open source - Page number 56

Student participation in open source projects (A professor's perspective)

I must start by thanking Mel Chua for visiting us in Connecticut and for prompting/prodding me to think more deeply about how open source and academia work together to accomplish education. I believe I now have a better picture of student and academic participation in open source projects.

» Read more

11 Comments

Herding cats for social equity

It seems that no matter how often you do it, organizing nearly one hundred right-brained people is a little like herding cats.

They came from all walks of life. Some studied at prestigious art schools. Others are self-taught. Some are already retired from careers in publishing, or as curators of large galleries; others are still in high school. An eclectic mix of » Read more

0 Comments

Can rapid prototying work for your creative project?

The open source community has a phrase for the principle of rapid prototyping: “Release early, release often.” The theory is sound: Don’t wait until a project is perfect to share it. Instead, keep producing work so more people can experience it, react to it, find bugs, and improve it.

But does the principle also work in a creative environment? Ideas are fragile. Their merit is judged not just on the idea, but the quality of the execution. Often they need to be protected just to get that far. All it takes is one naysayer to sweep the legs out from under your idea.
» Read more

4 Comments

Telling the open source story - Part 1

As open source software becomes more mainstream, it's easy to forget how amazing it is. Countless individuals, donating their time and sharing their brainpower, work to build a shared infrastructure on which the world's computing is done. Amazing. Even more amazing, in survey after survey, the big reason open source contributors give for their participation is that it's "fun." Even more amazing than that is the rate at which this technology improves because people are having fun building it.

Wikipedia, the free internet encyclopedia that anyone can write or edit, is no less amazing. Yet as it gains legitimacy, the exciting story of how it is created and renewed--daily, perpetually--is de-emphasized. Yes, Wikipedia is imperfect. By design, it will always be a work in progress. But because there is a collective human impulse to share knowledge, the fact that anyone can improve it any time they want, means that someone always will.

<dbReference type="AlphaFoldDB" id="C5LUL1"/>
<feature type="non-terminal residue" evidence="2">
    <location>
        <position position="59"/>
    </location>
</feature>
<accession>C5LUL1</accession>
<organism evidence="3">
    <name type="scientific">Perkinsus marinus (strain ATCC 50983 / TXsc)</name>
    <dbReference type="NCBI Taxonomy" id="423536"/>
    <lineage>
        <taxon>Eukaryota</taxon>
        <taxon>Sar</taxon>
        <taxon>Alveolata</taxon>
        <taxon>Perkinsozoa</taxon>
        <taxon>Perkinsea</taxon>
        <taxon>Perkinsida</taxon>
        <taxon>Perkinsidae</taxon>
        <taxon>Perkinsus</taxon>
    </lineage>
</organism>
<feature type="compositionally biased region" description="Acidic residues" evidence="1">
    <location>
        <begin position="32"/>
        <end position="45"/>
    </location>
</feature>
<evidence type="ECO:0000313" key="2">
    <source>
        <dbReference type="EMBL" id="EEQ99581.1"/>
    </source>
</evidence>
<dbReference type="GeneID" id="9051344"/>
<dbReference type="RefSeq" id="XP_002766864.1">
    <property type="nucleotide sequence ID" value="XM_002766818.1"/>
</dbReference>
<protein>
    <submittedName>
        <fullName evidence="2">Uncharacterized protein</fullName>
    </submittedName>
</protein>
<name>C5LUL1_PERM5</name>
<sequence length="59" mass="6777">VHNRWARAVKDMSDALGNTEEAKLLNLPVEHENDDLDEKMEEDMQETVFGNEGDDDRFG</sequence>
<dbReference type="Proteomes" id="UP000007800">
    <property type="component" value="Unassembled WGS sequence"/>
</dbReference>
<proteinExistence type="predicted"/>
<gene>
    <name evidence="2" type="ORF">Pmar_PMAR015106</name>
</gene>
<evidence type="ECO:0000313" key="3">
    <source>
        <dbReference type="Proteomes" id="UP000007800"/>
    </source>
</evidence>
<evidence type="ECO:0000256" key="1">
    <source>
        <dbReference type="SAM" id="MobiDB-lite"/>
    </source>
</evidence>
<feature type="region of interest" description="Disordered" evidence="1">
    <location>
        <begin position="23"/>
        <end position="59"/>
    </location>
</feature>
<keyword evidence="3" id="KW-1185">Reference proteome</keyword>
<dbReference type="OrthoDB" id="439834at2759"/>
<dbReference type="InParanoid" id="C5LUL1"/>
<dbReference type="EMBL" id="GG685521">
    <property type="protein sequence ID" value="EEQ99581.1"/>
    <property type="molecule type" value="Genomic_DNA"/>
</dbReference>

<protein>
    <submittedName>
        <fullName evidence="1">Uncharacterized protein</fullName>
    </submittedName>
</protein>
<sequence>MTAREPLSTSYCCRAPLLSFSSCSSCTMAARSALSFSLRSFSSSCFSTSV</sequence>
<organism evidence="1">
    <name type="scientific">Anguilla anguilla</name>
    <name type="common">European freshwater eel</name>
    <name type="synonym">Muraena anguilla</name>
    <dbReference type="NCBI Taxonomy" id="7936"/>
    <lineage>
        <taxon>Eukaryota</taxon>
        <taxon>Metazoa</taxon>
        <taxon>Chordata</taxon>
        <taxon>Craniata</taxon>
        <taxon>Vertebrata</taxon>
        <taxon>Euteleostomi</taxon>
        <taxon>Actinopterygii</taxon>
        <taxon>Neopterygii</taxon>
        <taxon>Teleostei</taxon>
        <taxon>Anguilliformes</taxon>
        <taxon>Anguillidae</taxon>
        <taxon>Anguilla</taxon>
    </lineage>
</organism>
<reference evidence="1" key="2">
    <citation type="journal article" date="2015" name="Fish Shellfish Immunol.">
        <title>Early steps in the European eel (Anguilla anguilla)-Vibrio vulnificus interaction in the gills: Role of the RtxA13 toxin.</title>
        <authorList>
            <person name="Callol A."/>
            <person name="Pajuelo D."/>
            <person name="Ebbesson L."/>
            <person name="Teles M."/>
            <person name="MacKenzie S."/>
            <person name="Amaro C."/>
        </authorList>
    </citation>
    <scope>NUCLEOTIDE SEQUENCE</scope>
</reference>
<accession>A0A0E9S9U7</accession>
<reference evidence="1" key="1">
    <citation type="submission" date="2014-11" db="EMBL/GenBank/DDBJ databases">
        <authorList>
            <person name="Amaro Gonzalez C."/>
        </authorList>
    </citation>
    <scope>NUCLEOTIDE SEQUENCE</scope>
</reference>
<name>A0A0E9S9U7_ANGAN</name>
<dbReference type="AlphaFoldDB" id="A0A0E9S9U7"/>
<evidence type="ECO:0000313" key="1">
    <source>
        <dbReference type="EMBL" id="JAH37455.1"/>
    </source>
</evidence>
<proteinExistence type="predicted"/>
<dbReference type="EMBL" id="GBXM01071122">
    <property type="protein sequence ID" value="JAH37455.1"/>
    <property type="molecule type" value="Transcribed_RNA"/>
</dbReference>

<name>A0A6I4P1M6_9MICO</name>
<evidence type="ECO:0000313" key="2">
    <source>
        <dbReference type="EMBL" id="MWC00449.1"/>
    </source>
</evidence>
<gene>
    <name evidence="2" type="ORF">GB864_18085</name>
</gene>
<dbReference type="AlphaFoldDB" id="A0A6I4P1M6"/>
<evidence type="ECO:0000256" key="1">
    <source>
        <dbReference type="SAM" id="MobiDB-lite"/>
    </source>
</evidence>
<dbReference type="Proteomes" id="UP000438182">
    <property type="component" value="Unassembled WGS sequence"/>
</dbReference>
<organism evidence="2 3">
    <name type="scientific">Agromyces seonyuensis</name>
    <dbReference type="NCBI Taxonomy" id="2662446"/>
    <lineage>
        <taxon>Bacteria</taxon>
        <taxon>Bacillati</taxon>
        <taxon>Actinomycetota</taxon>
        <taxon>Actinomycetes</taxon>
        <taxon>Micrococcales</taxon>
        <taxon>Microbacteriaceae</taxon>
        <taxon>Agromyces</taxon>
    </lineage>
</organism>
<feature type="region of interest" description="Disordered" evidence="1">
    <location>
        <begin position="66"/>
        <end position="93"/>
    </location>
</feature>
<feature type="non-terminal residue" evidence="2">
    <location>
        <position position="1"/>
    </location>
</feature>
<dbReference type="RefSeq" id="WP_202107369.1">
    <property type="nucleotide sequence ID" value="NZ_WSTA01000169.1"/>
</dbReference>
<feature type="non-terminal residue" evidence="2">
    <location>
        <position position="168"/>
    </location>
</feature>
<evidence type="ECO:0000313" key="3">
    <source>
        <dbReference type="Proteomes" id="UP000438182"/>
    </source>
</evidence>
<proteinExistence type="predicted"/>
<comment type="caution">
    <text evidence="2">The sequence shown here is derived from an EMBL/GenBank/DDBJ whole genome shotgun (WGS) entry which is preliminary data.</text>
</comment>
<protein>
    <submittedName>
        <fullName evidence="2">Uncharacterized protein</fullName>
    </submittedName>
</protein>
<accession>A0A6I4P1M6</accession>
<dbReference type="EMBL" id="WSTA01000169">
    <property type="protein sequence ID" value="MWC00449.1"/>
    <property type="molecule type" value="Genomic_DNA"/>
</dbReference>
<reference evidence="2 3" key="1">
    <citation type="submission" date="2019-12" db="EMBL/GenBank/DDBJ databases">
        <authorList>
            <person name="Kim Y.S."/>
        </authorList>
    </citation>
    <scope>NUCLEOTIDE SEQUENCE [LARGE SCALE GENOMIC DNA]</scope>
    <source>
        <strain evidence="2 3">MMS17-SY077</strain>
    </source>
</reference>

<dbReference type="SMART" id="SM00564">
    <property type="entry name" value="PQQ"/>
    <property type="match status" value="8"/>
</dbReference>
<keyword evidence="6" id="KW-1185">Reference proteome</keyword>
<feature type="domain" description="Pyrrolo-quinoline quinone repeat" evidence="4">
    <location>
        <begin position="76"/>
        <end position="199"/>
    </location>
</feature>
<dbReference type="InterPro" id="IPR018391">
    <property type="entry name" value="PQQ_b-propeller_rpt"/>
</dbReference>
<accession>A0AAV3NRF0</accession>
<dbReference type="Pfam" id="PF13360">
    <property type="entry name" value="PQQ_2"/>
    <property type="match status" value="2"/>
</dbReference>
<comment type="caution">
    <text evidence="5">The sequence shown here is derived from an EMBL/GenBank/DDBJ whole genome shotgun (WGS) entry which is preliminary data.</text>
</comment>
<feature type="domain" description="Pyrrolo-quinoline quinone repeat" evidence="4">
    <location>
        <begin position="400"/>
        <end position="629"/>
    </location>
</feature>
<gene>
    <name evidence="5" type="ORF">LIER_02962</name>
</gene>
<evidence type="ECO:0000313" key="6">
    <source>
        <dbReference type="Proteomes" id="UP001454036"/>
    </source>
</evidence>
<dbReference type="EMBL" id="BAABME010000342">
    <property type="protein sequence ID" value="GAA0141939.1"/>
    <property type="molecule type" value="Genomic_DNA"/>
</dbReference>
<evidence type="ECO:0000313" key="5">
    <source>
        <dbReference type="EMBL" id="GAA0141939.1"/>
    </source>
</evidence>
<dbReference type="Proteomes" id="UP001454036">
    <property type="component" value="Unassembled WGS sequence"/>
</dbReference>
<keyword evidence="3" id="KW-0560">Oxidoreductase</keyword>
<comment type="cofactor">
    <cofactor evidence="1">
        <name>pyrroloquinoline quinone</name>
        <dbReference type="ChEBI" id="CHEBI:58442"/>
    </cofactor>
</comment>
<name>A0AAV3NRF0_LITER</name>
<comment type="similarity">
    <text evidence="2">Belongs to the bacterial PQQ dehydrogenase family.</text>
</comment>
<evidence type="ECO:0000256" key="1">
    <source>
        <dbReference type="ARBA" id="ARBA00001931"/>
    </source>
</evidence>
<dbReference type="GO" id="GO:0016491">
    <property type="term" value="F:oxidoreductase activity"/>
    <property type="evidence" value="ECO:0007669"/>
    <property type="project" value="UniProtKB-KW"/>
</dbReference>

» Read more

6 Comments

Open standards policy in India: A long, but successful journey

Last week, India became another major country to join the growing, global open standards movement. After three years of intense debate and discussion, India's Department of IT in India finalized its Policy on Open Standards for e-Governance, joining the ranks of emerging economies like Brazil, South Africa and others. » Read more

3 Comments

Open thread: How do you describe open source to the uninitiated?

It happens all the time. You're at a party, someone asks about your work, and yet again, you have about 45 seconds to describe one of the greatest innovations in human history.

There's the public utility metaphor. The shared infrastructure "like a bridge or a road" idea. Waterworks. Rural electric co-op's.The car with the hood welded shut. The Wikipedia analogy. The scholarly tradition. Libraries. The scientific method. Bucket brigades, quilting bees, and barn raisings. Seed banks and sustainable agriculture.

When we try to explain open source ideas to people » Read more

7 Comments

Frontiers in Education: A recap

A number of folks from the Teaching Open Source community had a panel at the Frontiers in Education 2010 conference, which is attended by college and university professors interested in improving engineering education.
1 Comment

Ben Brown on open source journalism, PeoplePods, and parties

Build a community by throwing a big party. Straight-up advice from Ben Brown, cofounder of the product design firm, XOXCO, Inc. And that's just one little nugget of information about online community-building that Ben is sharing. He's got 15 years of experience doing this, so get ready to take notes.

Brown is a software designer and a veteran of many online communities. He's been building websites since the mid-1990's and mixing it up with social media since before it was called social media. You could say he's a pioneer in community-building. Now he's using his experience to build a toolkit called Peoplepods--that might just redefine the future of community sites.

Do you want to know what the future of online community looks like? Me too. We asked Ben for his thoughts. » Read more

0 Comments

Three unspoken blockers that prevent professors from teaching open source community participation

One of the hardest things about trying to bridge two worlds--for instance, open source communities and academic institutions--is all the stuff you don't hear on a daily basis when you're working remotely. Sometimes it takes several rounds of garlic bread and pasta for people to begin articulating what's blocking them from teaching their students how to participate in FOSS communities. Sebastian Dziallas and I sat down last weekend at the 2010 Frontiers in Education conference with a group of professors from the Teaching Open Source community. "What are the biggest blockers that you're facing in doing this," we asked, "that people in the open source world just don't know about or understand?" Here are their answers.

» Read more

17 Comments

Poll: Where do we live?

Global map

The opensouce.com community is growing fast, and we're trying to figure out who we are and what we care about. The more we know about ourselves, the more relevant our content and discussions will be.

These polls aren't scientific, but they will give us a useful snapshot of of our growing community, so we can plan better for the future.

Feel free to tell us more about you in the comments.

1 Comment